A Chesterfield man has been charged with offences under the Malicious Communications Act after he was abusive to a 999 call handler.
Jason Clarke, of New Street, Pilsley, made the call for what police have described as a ‘non-urgent matter’ in the early hours of Thursday 8 October.
While on the phone to the emergency call handler, he allegedly became abusive and swore at him several times.
Sgt Matthew Ladd, of the North Investigations Team, said:
“Our colleagues in contact management perform a difficult role as the vital first point of contact for members of the public who need to report an emergency, as well as those who need to report a crime or issue that doesn’t require an immediate response.
“Behaviour which is abusive or offensive won’t be tolerated.”
The 49-year-old is due to appear before magistrates at Chesterfield Justice Centre in November.
Check out our video below for some examples of the type of time-wasting calls 999 call handlers are forced to deal with:
Can you help Emergency Services News?
Our mission is simple: To share fact-based stories about the emergency services and the life-saving work they do daily. Each member of our team has served in either the armed forces or emergency services.
We use our frontline experiences to help inform the general public about the realities of serving in the emergency services, armed forces and NHS.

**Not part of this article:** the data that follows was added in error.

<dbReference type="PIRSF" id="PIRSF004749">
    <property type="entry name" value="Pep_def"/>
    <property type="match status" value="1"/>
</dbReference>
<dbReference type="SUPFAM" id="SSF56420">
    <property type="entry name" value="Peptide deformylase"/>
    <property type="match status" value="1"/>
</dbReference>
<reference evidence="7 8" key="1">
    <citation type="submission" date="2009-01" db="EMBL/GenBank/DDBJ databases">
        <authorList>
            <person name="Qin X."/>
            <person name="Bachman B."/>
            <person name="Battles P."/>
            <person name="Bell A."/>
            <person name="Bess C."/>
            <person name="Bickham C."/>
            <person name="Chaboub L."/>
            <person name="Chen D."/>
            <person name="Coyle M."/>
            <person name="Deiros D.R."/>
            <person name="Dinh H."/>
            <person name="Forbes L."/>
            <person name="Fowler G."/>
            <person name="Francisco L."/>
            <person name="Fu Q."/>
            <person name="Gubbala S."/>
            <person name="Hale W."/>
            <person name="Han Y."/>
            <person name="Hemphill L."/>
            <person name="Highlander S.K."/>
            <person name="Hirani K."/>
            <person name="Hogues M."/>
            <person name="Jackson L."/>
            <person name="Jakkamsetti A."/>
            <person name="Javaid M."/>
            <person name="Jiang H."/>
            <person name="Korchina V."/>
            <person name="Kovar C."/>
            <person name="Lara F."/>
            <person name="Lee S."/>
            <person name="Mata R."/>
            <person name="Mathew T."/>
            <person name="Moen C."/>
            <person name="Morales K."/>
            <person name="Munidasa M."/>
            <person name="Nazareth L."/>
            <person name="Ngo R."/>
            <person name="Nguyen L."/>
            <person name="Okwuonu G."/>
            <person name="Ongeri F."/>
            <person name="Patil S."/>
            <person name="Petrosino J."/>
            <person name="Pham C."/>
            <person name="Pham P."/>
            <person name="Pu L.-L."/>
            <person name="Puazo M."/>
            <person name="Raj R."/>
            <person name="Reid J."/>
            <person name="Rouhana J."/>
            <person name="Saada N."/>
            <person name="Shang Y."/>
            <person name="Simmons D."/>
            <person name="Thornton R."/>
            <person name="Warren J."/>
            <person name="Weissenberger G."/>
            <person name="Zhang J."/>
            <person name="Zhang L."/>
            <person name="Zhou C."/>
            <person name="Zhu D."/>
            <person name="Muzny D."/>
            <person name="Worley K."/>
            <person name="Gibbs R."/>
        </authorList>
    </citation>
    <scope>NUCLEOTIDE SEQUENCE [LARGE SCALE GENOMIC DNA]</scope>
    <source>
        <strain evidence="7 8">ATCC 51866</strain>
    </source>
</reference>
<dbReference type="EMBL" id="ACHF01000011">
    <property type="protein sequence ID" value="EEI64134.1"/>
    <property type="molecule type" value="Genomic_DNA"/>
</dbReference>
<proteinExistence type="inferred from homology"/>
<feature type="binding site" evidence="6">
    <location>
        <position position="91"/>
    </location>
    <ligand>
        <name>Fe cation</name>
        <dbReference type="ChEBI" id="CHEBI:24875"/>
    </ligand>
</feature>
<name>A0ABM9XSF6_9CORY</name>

But with ad income declining – owing to the pandemic – we need the help of our readers and supporters so that we can keep bringing you fact-based stories which are free from the ‘anti’ narrative which is often projected by some sections of the mainstream media.
You can help us by making a one-off or reoccurring donation via Paypal. CLICK HERE to become a donor
We would like to thank you in advance for your continued support.
Before you go...
We need your help. As former emergency services & armed forces personnel, we pride ourselves on bringing you important, fast-moving and breaking news stories which are free from the negative bias which is often directed at the emergency services by some sections of the mainstream media.
One of the reasons we started 'Emergency Services News' was because we became tired of reading badly informed stories about the emergency services which seemed only ever to highlight negative aspects of the job.
We want to be the unheard voice of the remarkable men and women who serve in the emergency services, NHS and armed forces. And with around 500k page views each month, we are getting there!
As income from ads, the mainstay source of income for most publishers, continues to decline; we need the help of our readers.
And remember, if you have a service, product or job vacancy that you would like to promote to our large readership, then you can buy advertising space in our articles.
You can support emergency services news from as little as £1. It only takes a minute. Every contribution, however big or small, is vital for our future.
Please help us to continue to highlight the life-saving work of the emergency services, NHS and armed forces by becoming a supporter.